First and foremost, depending on when you are reading this, TAKE THE TURKEY OUT OF THE FREEZER.
But seriously, Thanksgiving is, to me, one of the more interesting holidays. It is a “feast.” You knew that already, but what you may not have known is that “feasting” is a human activity found world wide and often studied by anthropologists. Feasting is not exactly a human universal, as it is rare in foraging societies. But whenever certain conditions arise, feasting seems to emerge as a part of normative culture.
As a human, you may automatically think of feasting as a pleasantry, a fun thing to do, one of the perks of having extra food and a social system that brings friends and relatives together. You probably also think of gift giving as fun, a perk, a positive feature of human sociality.
Both, however, are acts of violence. Or, at least, part of an overall social system held together by uneasy alliance and often bloody warrefare, or something close to warrefare. (Yes, I spelled it like Hobbes would. On purpose.)
I wrote an essay a while back, revised a few times, that talks about feasting and Thanksgiving, putting each in the context of the other. Check it out: The Feast (A Thanksgiving Day Story).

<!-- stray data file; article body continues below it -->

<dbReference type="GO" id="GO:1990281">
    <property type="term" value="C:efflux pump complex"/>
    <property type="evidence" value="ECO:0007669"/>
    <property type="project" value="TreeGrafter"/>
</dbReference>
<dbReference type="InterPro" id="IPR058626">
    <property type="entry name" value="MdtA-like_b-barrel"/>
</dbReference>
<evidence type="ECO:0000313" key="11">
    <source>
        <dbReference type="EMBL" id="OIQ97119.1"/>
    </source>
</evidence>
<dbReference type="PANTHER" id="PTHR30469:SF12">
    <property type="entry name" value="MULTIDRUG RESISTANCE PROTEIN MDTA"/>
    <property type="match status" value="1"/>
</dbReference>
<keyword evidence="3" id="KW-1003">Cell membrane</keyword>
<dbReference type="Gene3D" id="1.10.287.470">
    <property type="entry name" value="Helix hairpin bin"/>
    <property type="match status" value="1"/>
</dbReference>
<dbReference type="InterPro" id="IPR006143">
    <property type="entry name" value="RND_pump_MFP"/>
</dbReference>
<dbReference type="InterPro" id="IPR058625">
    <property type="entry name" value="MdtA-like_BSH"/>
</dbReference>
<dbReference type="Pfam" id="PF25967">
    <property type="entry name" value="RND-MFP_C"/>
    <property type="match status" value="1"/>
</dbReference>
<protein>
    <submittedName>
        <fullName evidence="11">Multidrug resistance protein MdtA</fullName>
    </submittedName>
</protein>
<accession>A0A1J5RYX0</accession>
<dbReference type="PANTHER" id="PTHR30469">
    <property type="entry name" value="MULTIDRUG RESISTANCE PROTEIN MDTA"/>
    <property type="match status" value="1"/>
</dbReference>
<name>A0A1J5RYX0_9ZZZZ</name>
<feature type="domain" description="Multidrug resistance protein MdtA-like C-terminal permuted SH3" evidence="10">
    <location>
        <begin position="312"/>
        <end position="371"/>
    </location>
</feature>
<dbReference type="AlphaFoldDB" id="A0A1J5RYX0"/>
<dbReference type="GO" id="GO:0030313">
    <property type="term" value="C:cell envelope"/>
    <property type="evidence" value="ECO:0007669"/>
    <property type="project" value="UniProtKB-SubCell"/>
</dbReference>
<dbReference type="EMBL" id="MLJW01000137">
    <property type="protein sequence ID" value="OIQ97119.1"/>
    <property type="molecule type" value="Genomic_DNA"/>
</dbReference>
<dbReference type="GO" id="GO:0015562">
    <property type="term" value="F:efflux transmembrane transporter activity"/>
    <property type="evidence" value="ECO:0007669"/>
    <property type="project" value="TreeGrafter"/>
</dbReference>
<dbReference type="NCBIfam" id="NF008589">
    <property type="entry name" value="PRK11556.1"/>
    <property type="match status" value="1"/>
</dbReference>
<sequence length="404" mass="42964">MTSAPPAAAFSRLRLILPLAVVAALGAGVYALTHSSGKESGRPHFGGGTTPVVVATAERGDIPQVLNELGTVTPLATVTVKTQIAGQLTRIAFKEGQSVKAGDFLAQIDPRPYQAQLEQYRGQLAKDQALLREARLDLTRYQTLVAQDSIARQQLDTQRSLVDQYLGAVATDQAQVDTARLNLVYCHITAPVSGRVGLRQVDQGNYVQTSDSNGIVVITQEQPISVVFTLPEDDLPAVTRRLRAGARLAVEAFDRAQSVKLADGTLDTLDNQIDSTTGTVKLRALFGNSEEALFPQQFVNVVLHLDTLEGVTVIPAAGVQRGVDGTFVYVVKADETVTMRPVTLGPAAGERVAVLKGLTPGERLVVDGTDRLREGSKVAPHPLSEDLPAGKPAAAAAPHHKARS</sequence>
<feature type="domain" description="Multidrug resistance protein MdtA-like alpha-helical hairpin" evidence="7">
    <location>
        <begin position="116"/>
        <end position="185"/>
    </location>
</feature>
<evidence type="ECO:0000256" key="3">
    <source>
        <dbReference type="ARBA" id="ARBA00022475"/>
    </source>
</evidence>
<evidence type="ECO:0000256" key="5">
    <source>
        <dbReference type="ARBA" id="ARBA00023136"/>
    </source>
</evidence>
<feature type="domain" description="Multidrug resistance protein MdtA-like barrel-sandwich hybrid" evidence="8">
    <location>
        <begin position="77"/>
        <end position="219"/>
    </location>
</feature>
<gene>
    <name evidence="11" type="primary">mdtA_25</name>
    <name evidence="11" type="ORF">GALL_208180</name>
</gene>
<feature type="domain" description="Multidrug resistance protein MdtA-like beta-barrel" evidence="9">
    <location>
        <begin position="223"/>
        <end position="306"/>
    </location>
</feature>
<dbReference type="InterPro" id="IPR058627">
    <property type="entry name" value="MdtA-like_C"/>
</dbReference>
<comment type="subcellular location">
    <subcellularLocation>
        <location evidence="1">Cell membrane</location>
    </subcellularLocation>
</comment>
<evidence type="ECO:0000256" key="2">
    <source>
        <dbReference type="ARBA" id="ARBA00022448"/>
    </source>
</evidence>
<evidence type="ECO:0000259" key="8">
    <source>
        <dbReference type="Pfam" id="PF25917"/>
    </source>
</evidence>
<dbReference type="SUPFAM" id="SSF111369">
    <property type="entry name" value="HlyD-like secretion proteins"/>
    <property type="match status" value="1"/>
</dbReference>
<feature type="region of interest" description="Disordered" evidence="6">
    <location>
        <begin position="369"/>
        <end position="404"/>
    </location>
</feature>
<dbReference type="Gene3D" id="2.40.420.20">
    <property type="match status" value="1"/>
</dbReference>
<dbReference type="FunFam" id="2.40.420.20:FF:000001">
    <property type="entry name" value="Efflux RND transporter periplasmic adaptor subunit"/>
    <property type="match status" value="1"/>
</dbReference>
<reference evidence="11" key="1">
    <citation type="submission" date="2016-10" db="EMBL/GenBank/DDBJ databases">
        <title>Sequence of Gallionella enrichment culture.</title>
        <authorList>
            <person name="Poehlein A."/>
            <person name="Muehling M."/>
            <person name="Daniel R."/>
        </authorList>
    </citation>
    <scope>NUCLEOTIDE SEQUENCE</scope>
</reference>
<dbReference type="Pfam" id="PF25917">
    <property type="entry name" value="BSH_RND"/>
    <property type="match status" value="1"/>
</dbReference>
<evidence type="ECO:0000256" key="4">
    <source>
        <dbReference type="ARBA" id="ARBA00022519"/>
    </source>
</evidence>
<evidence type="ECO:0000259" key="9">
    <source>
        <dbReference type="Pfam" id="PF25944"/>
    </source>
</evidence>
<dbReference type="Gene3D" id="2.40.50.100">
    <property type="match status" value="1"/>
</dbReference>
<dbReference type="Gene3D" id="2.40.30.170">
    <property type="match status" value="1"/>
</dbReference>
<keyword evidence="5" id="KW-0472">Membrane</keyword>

By knowing what is actually happening at your own Thanksgiving, you may have stand a better chance of surviving it.
(This all relates, of course, to the controversial anthropology discussed here and here.)
An elderly man in Phoenix calls his son in New York and says, “I hate to ruin your day, but I have to tell you that your mother and I are divorcing; forty-five years of misery is enough.”
“Pop, what are you talking about?” the son screams.
“We can’t stand the sight of each other any longer,” the old man says. “We’re sick of each other, and I’m sick of talking about this, so you call your sister in Chicago and tell her,” and he hangs up.
Frantic, the son calls his sister, who explodes on the phone. “Like hell they’re getting divorced,” she shouts, “I’ll take care of this.” She calls Phoenix immediately, and screams at the old man, “You are NOT getting divorced. Don’t do a single thing until I get there. I’m calling my brother back, and we’ll both be there tomorrow. Until then, don’t do a thing, DO YOU HEAR ME?” and hangs up.
The old man hangs up his phone, too, and turns to his wife. “Okay,” he says, “they’re coming for Thanksgiving. Now what do we tell them for Christmas?”